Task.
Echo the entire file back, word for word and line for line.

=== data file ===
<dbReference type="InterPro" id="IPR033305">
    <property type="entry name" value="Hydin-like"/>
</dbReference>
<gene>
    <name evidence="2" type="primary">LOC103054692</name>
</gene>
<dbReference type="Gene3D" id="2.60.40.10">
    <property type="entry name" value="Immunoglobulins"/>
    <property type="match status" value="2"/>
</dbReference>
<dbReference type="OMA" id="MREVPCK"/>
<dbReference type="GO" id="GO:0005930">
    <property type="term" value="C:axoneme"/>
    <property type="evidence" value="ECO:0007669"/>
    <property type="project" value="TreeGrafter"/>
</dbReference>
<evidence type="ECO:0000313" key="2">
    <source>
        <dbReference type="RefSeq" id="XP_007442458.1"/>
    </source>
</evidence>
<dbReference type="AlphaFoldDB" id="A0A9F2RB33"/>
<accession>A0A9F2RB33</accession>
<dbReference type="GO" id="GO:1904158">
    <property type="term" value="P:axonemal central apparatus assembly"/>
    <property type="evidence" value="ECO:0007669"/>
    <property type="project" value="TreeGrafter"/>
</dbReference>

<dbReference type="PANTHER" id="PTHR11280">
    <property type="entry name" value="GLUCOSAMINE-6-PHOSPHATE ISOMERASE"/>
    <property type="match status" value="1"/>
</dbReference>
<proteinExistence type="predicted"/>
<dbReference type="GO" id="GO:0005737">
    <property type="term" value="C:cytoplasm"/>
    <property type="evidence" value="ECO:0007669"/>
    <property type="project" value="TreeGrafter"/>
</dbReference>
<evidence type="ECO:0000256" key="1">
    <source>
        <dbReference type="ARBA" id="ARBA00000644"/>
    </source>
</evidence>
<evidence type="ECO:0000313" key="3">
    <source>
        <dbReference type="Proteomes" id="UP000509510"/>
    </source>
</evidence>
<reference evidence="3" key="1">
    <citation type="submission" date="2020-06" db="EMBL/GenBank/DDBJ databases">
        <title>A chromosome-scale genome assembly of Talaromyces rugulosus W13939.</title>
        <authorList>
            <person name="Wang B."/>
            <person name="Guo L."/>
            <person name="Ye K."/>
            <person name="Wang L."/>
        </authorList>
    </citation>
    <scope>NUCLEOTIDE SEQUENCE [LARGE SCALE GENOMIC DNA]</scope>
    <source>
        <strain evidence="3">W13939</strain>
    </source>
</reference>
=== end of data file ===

<dbReference type="InterPro" id="IPR033305">
    <property type="entry name" value="Hydin-like"/>
</dbReference>
<gene>
    <name evidence="2" type="primary">LOC103054692</name>
</gene>
<dbReference type="Gene3D" id="2.60.40.10">
    <property type="entry name" value="Immunoglobulins"/>
    <property type="match status" value="2"/>
</dbReference>
<dbReference type="OMA" id="MREVPCK"/>
<dbReference type="GO" id="GO:0005930">
    <property type="term" value="C:axoneme"/>
    <property type="evidence" value="ECO:0007669"/>
    <property type="project" value="TreeGrafter"/>
</dbReference>
<evidence type="ECO:0000313" key="2">
    <source>
        <dbReference type="RefSeq" id="XP_007442458.1"/>
    </source>
</evidence>
<dbReference type="AlphaFoldDB" id="A0A9F2RB33"/>
<accession>A0A9F2RB33</accession>
<dbReference type="GO" id="GO:1904158">
    <property type="term" value="P:axonemal central apparatus assembly"/>
    <property type="evidence" value="ECO:0007669"/>
    <property type="project" value="TreeGrafter"/>
</dbReference>

<dbReference type="PANTHER" id="PTHR11280">
    <property type="entry name" value="GLUCOSAMINE-6-PHOSPHATE ISOMERASE"/>
    <property type="match status" value="1"/>
</dbReference>
<proteinExistence type="predicted"/>
<dbReference type="GO" id="GO:0005737">
    <property type="term" value="C:cytoplasm"/>
    <property type="evidence" value="ECO:0007669"/>
    <property type="project" value="TreeGrafter"/>
</dbReference>
<evidence type="ECO:0000256" key="1">
    <source>
        <dbReference type="ARBA" id="ARBA00000644"/>
    </source>
</evidence>
<evidence type="ECO:0000313" key="3">
    <source>
        <dbReference type="Proteomes" id="UP000509510"/>
    </source>
</evidence>
<reference evidence="3" key="1">
    <citation type="submission" date="2020-06" db="EMBL/GenBank/DDBJ databases">
        <title>A chromosome-scale genome assembly of Talaromyces rugulosus W13939.</title>
        <authorList>
            <person name="Wang B."/>
            <person name="Guo L."/>
            <person name="Ye K."/>
            <person name="Wang L."/>
        </authorList>
    </citation>
    <scope>NUCLEOTIDE SEQUENCE [LARGE SCALE GENOMIC DNA]</scope>
    <source>
        <strain evidence="3">W13939</strain>
    </source>
</reference>